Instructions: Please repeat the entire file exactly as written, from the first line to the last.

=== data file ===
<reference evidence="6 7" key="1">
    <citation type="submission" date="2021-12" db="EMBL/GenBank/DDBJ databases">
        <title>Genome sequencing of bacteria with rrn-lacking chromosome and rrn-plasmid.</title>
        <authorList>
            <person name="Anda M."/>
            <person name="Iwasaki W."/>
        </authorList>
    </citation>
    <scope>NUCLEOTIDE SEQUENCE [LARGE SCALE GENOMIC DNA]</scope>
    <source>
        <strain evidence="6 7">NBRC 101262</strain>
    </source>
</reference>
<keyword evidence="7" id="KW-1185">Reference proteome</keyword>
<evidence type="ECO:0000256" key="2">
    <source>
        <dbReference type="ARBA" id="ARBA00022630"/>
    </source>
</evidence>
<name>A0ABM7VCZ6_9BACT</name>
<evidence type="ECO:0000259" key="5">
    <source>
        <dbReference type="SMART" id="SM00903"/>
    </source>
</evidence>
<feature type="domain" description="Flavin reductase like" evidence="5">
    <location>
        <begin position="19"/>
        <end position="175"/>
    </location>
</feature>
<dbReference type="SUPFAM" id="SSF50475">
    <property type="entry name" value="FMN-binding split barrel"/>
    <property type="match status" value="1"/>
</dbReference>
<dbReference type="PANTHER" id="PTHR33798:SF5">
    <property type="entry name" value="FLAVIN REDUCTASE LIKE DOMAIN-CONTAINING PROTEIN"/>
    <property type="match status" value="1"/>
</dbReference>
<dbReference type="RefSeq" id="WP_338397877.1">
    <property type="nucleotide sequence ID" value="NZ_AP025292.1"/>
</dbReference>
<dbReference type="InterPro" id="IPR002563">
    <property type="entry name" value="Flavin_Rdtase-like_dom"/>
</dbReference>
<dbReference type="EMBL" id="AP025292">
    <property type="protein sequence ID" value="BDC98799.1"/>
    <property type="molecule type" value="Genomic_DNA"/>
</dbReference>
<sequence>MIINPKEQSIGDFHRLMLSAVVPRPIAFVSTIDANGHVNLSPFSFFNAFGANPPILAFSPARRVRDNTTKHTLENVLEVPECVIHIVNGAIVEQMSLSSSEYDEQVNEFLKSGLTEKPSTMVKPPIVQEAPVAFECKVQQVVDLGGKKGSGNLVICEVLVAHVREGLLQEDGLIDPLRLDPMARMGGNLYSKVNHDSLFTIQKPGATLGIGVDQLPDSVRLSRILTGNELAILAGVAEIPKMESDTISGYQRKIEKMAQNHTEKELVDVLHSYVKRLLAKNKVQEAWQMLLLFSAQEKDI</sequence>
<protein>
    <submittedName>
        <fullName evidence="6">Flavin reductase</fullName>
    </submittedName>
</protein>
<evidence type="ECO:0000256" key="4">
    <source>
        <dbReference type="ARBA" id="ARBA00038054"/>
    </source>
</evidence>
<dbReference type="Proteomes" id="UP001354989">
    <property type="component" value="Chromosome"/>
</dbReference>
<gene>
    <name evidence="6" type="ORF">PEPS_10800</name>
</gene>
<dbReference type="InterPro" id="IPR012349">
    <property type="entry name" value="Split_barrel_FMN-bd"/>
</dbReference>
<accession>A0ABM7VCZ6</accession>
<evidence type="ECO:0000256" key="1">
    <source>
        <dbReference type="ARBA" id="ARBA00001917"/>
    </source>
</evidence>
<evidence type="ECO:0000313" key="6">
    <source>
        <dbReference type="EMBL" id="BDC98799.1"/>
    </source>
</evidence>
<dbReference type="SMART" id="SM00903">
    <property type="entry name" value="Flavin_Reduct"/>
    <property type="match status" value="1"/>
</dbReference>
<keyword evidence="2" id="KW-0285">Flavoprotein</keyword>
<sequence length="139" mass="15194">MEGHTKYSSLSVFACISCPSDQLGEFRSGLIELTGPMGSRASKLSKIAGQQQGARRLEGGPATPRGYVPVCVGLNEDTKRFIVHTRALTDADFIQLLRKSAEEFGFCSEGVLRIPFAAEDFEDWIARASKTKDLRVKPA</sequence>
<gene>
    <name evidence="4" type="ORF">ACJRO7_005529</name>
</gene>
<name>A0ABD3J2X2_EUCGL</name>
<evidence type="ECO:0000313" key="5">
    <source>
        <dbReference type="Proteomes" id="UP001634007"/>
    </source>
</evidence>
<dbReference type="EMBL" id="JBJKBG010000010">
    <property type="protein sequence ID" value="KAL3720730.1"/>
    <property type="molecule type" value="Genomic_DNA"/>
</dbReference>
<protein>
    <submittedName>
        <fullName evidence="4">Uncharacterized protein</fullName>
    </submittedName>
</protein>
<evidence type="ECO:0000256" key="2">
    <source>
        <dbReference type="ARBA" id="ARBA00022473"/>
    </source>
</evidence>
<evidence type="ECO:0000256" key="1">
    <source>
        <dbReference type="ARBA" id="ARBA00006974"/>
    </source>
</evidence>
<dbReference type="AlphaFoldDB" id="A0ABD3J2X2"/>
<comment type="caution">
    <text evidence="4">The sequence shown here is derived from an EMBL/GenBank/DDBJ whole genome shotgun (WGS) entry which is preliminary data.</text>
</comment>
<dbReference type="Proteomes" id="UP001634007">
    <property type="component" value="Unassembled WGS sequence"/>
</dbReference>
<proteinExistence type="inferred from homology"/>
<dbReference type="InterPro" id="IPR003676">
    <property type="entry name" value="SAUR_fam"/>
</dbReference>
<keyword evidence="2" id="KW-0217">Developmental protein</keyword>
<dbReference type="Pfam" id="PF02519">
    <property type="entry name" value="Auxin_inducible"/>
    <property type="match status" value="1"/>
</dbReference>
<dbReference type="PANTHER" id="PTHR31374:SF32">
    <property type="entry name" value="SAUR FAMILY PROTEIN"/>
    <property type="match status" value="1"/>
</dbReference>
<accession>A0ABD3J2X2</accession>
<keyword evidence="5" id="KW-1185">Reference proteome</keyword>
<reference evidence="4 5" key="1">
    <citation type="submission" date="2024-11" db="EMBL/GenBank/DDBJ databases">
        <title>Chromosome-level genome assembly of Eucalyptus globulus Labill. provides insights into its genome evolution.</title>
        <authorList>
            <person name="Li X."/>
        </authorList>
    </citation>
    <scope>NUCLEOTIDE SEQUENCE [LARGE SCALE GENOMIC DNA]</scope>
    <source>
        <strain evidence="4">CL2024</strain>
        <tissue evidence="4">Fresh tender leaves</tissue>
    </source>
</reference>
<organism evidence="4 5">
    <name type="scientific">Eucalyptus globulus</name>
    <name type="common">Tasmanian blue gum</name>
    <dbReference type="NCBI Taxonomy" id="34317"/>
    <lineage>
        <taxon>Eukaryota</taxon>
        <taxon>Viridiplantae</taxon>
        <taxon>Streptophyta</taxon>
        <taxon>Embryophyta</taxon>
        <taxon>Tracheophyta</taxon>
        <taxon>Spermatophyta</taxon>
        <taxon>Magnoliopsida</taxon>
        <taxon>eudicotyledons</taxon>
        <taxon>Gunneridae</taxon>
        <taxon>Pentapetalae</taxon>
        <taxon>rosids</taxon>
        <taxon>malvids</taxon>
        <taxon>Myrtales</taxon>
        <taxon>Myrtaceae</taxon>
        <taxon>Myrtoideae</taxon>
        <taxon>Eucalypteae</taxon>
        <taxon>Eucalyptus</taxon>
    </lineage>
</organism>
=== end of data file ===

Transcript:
<reference evidence="6 7" key="1">
    <citation type="submission" date="2021-12" db="EMBL/GenBank/DDBJ databases">
        <title>Genome sequencing of bacteria with rrn-lacking chromosome and rrn-plasmid.</title>
        <authorList>
            <person name="Anda M."/>
            <person name="Iwasaki W."/>
        </authorList>
    </citation>
    <scope>NUCLEOTIDE SEQUENCE [LARGE SCALE GENOMIC DNA]</scope>
    <source>
        <strain evidence="6 7">NBRC 101262</strain>
    </source>
</reference>
<keyword evidence="7" id="KW-1185">Reference proteome</keyword>
<evidence type="ECO:0000256" key="2">
    <source>
        <dbReference type="ARBA" id="ARBA00022630"/>
    </source>
</evidence>
<name>A0ABM7VCZ6_9BACT</name>
<evidence type="ECO:0000259" key="5">
    <source>
        <dbReference type="SMART" id="SM00903"/>
    </source>
</evidence>
<feature type="domain" description="Flavin reductase like" evidence="5">
    <location>
        <begin position="19"/>
        <end position="175"/>
    </location>
</feature>
<dbReference type="SUPFAM" id="SSF50475">
    <property type="entry name" value="FMN-binding split barrel"/>
    <property type="match status" value="1"/>
</dbReference>
<dbReference type="PANTHER" id="PTHR33798:SF5">
    <property type="entry name" value="FLAVIN REDUCTASE LIKE DOMAIN-CONTAINING PROTEIN"/>
    <property type="match status" value="1"/>
</dbReference>
<dbReference type="RefSeq" id="WP_338397877.1">
    <property type="nucleotide sequence ID" value="NZ_AP025292.1"/>
</dbReference>
<dbReference type="InterPro" id="IPR002563">
    <property type="entry name" value="Flavin_Rdtase-like_dom"/>
</dbReference>
<dbReference type="EMBL" id="AP025292">
    <property type="protein sequence ID" value="BDC98799.1"/>
    <property type="molecule type" value="Genomic_DNA"/>
</dbReference>
<sequence>MIINPKEQSIGDFHRLMLSAVVPRPIAFVSTIDANGHVNLSPFSFFNAFGANPPILAFSPARRVRDNTTKHTLENVLEVPECVIHIVNGAIVEQMSLSSSEYDEQVNEFLKSGLTEKPSTMVKPPIVQEAPVAFECKVQQVVDLGGKKGSGNLVICEVLVAHVREGLLQEDGLIDPLRLDPMARMGGNLYSKVNHDSLFTIQKPGATLGIGVDQLPDSVRLSRILTGNELAILAGVAEIPKMESDTISGYQRKIEKMAQNHTEKELVDVLHSYVKRLLAKNKVQEAWQMLLLFSAQEKDI</sequence>
<protein>
    <submittedName>
        <fullName evidence="6">Flavin reductase</fullName>
    </submittedName>
</protein>
<evidence type="ECO:0000256" key="4">
    <source>
        <dbReference type="ARBA" id="ARBA00038054"/>
    </source>
</evidence>
<dbReference type="Proteomes" id="UP001354989">
    <property type="component" value="Chromosome"/>
</dbReference>
<gene>
    <name evidence="6" type="ORF">PEPS_10800</name>
</gene>
<dbReference type="InterPro" id="IPR012349">
    <property type="entry name" value="Split_barrel_FMN-bd"/>
</dbReference>
<accession>A0ABM7VCZ6</accession>
<evidence type="ECO:0000256" key="1">
    <source>
        <dbReference type="ARBA" id="ARBA00001917"/>
    </source>
</evidence>
<evidence type="ECO:0000313" key="6">
    <source>
        <dbReference type="EMBL" id="BDC98799.1"/>
    </source>
</evidence>
<dbReference type="SMART" id="SM00903">
    <property type="entry name" value="Flavin_Reduct"/>
    <property type="match status" value="1"/>
</dbReference>
<keyword evidence="2" id="KW-0285">Flavoprotein</keyword>
<sequence length="139" mass="15194">MEGHTKYSSLSVFACISCPSDQLGEFRSGLIELTGPMGSRASKLSKIAGQQQGARRLEGGPATPRGYVPVCVGLNEDTKRFIVHTRALTDADFIQLLRKSAEEFGFCSEGVLRIPFAAEDFEDWIARASKTKDLRVKPA</sequence>
<gene>
    <name evidence="4" type="ORF">ACJRO7_005529</name>
</gene>
<name>A0ABD3J2X2_EUCGL</name>
<evidence type="ECO:0000313" key="5">
    <source>
        <dbReference type="Proteomes" id="UP001634007"/>
    </source>
</evidence>
<dbReference type="EMBL" id="JBJKBG010000010">
    <property type="protein sequence ID" value="KAL3720730.1"/>
    <property type="molecule type" value="Genomic_DNA"/>
</dbReference>
<protein>
    <submittedName>
        <fullName evidence="4">Uncharacterized protein</fullName>
    </submittedName>
</protein>
<evidence type="ECO:0000256" key="2">
    <source>
        <dbReference type="ARBA" id="ARBA00022473"/>
    </source>
</evidence>
<evidence type="ECO:0000256" key="1">
    <source>
        <dbReference type="ARBA" id="ARBA00006974"/>
    </source>
</evidence>
<dbReference type="AlphaFoldDB" id="A0ABD3J2X2"/>
<comment type="caution">
    <text evidence="4">The sequence shown here is derived from an EMBL/GenBank/DDBJ whole genome shotgun (WGS) entry which is preliminary data.</text>
</comment>
<dbReference type="Proteomes" id="UP001634007">
    <property type="component" value="Unassembled WGS sequence"/>
</dbReference>
<proteinExistence type="inferred from homology"/>
<dbReference type="InterPro" id="IPR003676">
    <property type="entry name" value="SAUR_fam"/>
</dbReference>
<keyword evidence="2" id="KW-0217">Developmental protein</keyword>
<dbReference type="Pfam" id="PF02519">
    <property type="entry name" value="Auxin_inducible"/>
    <property type="match status" value="1"/>
</dbReference>
<dbReference type="PANTHER" id="PTHR31374:SF32">
    <property type="entry name" value="SAUR FAMILY PROTEIN"/>
    <property type="match status" value="1"/>
</dbReference>
<accession>A0ABD3J2X2</accession>
<keyword evidence="5" id="KW-1185">Reference proteome</keyword>
<reference evidence="4 5" key="1">
    <citation type="submission" date="2024-11" db="EMBL/GenBank/DDBJ databases">
        <title>Chromosome-level genome assembly of Eucalyptus globulus Labill. provides insights into its genome evolution.</title>
        <authorList>
            <person name="Li X."/>
        </authorList>
    </citation>
    <scope>NUCLEOTIDE SEQUENCE [LARGE SCALE GENOMIC DNA]</scope>
    <source>
        <strain evidence="4">CL2024</strain>
        <tissue evidence="4">Fresh tender leaves</tissue>
    </source>
</reference>
<organism evidence="4 5">
    <name type="scientific">Eucalyptus globulus</name>
    <name type="common">Tasmanian blue gum</name>
    <dbReference type="NCBI Taxonomy" id="34317"/>
    <lineage>
        <taxon>Eukaryota</taxon>
        <taxon>Viridiplantae</taxon>
        <taxon>Streptophyta</taxon>
        <taxon>Embryophyta</taxon>
        <taxon>Tracheophyta</taxon>
        <taxon>Spermatophyta</taxon>
        <taxon>Magnoliopsida</taxon>
        <taxon>eudicotyledons</taxon>
        <taxon>Gunneridae</taxon>
        <taxon>Pentapetalae</taxon>
        <taxon>rosids</taxon>
        <taxon>malvids</taxon>
        <taxon>Myrtales</taxon>
        <taxon>Myrtaceae</taxon>
        <taxon>Myrtoideae</taxon>
        <taxon>Eucalypteae</taxon>
        <taxon>Eucalyptus</taxon>
    </lineage>
</organism>